The first phrase of Proverbs 6:26 is translated in several different ways by major translations:

for the price of a prostitute is only a loaf of bread [ESV]

For on account of a harlot one is reduced to a loaf of bread [NASB]

for a prostitute leaves a man with nothing but a loaf of bread [ESV note; cf. NLT]

It thus appears that the passage could be talking about three different things:

  1. The cost of a prostitute is merely a loaf of bread (NIV, ESV, RSV, NABRE)
  2. The value of the man who hires a prostitute is that of a loaf of bread (KJV, NKJV, NASB, NET)
  3. Hiring prostitutes will leave a man destitute (ESV note, NLT, TLB)

What is the cause of this discrepancy? I can think of a few reasons:

  • The meaning of the Hebrew text is uncertain, and these are three attempts to express it
  • The meaning of the Hebrew text encompasses more than one of these meanings, but translators must pick one
  • Textual variations lead to disagreement over which rendering is best
    • The ESV's footnote suggests that the Septuagint, Syriac, and Vulgate may lend themselves to interpretation #3

Are all three of my interpretations valid understandings of this text? What is the basis for viewing one or two of them as preferable over the other(s)?


The wording of some of these translations is understandably confusing. Of the interpretations you identify, I think the second and third options are most defensible since either meaning fits the context, so I'll focus on them.

The second option speaks to the character of the man. Such that, being reduced to a loaf of bread or being brought to a loaf of bread, you are effectively a meal ticket (as in, you are merely sustaining the life of the prostitute with your payment, which will be used to buy food - like bread).

The third option speaks to the ensuing financial ruin. If you continue visiting prostitutes, you will find yourself destitute (as in, you are left with only a loaf of bread).

In this case, I feel the NET Bible does a good job of expounding on this idea in its notes. By identifying the whole verse as an example of synthetic parallelism, the statement reads "this thing A is bad, and even worse is this other thing B." The first line you are asking about is A, and the following line is B.

A more dynamic interpretation could then read something like this, "sleeping with a prostitute will leave you morally and/or financially bankrupt, but sleeping with another man's wife will ruin your life." The implication being that the man whose wife you are sleeping with may literally kill you. Even if he doesn't, you are egregiously breaking the social contract of your community. At best, you and the adulteress are now pariahs; at worst, you may be stoned to death.

Since the first option is used in some translations, I think it is important to point out why it is a weak translation. As the NIV has it, the verse could be erroneously understood to indicate that you should choose to sleep with prostitutes instead of the wives of other men. The prostitute only costs a loaf of bread, which is much less costly than losing your life. Therefore, I think it is a weak translation since it is more likely for verse to be painting both actions in a bad light.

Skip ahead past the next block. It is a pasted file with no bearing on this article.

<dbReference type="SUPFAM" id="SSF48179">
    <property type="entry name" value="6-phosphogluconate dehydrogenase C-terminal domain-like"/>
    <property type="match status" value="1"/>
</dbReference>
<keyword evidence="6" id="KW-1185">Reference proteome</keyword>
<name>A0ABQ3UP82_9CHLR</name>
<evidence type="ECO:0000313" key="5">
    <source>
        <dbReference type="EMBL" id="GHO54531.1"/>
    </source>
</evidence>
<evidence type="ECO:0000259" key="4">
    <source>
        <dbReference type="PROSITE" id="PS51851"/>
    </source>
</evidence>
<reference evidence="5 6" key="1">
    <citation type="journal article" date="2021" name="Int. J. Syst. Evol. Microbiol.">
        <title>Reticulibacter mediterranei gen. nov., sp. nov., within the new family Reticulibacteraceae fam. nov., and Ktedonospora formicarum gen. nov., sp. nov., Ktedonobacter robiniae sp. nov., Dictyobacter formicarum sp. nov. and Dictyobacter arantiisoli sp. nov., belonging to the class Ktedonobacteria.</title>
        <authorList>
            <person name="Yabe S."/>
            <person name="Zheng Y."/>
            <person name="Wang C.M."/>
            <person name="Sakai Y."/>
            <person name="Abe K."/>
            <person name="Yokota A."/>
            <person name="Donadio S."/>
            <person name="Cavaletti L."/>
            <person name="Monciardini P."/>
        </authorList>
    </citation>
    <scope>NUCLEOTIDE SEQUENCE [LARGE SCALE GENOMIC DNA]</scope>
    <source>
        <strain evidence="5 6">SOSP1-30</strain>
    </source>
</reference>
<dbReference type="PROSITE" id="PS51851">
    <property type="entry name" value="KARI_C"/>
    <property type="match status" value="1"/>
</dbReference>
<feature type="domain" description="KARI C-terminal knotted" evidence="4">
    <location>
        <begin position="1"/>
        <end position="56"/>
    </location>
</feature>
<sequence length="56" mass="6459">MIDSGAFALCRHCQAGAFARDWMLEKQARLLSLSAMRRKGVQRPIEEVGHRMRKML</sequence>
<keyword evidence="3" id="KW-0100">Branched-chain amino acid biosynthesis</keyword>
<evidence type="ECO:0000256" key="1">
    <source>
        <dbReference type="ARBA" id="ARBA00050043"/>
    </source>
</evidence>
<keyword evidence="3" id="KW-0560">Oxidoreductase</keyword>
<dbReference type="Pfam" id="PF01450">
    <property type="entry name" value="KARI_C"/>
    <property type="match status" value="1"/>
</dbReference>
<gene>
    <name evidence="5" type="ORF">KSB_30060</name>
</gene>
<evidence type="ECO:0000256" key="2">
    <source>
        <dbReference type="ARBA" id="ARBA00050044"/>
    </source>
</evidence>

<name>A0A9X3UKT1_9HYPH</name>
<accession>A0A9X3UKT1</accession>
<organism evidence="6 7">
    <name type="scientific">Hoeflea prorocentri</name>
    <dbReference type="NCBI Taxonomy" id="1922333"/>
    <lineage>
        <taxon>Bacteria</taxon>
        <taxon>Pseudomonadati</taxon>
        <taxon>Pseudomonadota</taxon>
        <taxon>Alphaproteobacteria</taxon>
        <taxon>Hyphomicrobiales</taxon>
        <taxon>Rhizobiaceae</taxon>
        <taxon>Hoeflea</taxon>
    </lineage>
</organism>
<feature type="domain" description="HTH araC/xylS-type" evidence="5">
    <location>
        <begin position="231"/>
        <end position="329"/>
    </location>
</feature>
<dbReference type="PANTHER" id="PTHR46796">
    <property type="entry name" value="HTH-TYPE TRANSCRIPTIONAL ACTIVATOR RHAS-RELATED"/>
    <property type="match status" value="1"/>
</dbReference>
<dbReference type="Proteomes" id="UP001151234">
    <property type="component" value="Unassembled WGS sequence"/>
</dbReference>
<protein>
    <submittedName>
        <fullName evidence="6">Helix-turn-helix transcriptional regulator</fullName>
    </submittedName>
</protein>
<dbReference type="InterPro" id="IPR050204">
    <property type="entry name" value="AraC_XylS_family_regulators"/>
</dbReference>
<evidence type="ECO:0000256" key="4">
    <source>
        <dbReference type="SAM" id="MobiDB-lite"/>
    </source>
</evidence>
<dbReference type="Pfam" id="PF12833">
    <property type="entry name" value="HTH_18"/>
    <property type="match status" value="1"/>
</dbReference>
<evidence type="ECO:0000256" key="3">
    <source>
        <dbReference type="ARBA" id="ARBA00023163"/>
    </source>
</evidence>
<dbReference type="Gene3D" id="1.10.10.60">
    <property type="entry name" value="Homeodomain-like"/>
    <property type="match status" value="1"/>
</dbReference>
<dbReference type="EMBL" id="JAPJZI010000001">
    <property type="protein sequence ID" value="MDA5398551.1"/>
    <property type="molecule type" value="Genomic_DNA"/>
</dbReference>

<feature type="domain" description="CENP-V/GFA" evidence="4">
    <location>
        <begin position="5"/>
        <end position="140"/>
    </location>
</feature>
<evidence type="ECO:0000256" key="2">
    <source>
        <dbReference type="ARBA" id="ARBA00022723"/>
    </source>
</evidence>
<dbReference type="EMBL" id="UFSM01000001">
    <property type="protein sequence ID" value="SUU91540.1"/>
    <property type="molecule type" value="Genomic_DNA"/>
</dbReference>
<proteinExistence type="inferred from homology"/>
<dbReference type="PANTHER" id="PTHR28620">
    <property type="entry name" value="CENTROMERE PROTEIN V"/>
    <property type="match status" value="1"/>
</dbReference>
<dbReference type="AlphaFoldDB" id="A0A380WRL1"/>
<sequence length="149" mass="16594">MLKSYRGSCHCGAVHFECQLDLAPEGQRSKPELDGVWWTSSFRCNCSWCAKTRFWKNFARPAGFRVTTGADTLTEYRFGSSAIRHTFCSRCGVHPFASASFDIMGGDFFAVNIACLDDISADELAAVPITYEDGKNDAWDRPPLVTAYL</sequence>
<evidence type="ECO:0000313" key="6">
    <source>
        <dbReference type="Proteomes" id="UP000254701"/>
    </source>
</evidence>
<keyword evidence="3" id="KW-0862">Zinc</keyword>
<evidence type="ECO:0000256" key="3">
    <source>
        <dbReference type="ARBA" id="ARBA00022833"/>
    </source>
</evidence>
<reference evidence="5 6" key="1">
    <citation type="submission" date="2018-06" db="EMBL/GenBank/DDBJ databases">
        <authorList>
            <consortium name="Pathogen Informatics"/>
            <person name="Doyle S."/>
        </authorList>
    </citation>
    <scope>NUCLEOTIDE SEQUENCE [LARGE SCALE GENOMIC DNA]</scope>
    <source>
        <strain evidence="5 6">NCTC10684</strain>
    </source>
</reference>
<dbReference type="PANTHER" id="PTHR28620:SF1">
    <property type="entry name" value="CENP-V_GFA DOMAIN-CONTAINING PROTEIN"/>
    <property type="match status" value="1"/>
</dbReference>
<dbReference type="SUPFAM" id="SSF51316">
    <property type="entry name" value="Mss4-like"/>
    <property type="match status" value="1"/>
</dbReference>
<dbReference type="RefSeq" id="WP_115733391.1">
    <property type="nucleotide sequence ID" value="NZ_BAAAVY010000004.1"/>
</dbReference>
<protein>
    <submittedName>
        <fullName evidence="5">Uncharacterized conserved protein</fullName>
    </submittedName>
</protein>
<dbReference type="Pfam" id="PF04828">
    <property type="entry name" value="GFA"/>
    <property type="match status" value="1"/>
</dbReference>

This seems to have been a particularly difficult passage to translate, or at least one that challenges understanding of ancient Jewish morals. It seems that every Bible has a different translation - in some cases very different from any other - but I notice that several translations are more or less in agreement with the New International Version, which also lends itself to a straightforward interpretation:

Proverbs 6:26 (NIV):For a prostitute can be had for a loaf of bread, but another man's wife preys on your very life.

Proverbs 6:24-35 consists of a warning against adultery with another man's wife. Verse 26 says this can cost you your life, but sex can be had with a prostitute for a little money - the price of a loaf of bread. The comparison appears to recommend staying away from the wives of other men and if you need sex then pay a prostitute. I can understand the difficulty some translators might have had in accepting that the Jewish proverb was so accepting of prostitution.

  • 3
    +1, but "The comparison appears to recommend staying away from the wives of other men and if you need sex then pay a prostitute." is not a necessary conclusion (or in my view a correct conclusion). The fact that adultery is vastly more costly, does not endorse the other: indeed there is a cost either way and no indication of endorsement for visiting a prostitute if 'you need sex'. "He who loves wisdom makes his father glad, but a companion of prostitutes squanders his wealth." May 14 '16 at 19:56
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    @JackDouglas: +1, to your comment, for pointing this out as a contrast; that, 'if the first weren’t bad enough, this second thing is worse yet.' This could be said of a man, who values his personal integrity; so that, if he added an hour to his timecard, that he did not work; , then he sold his integrity, for an hour's wage. All three could import this meaning. In this sense, it makes the argument from the lesser to the greater, and both in terms of purity. Dec 28 '16 at 3:55

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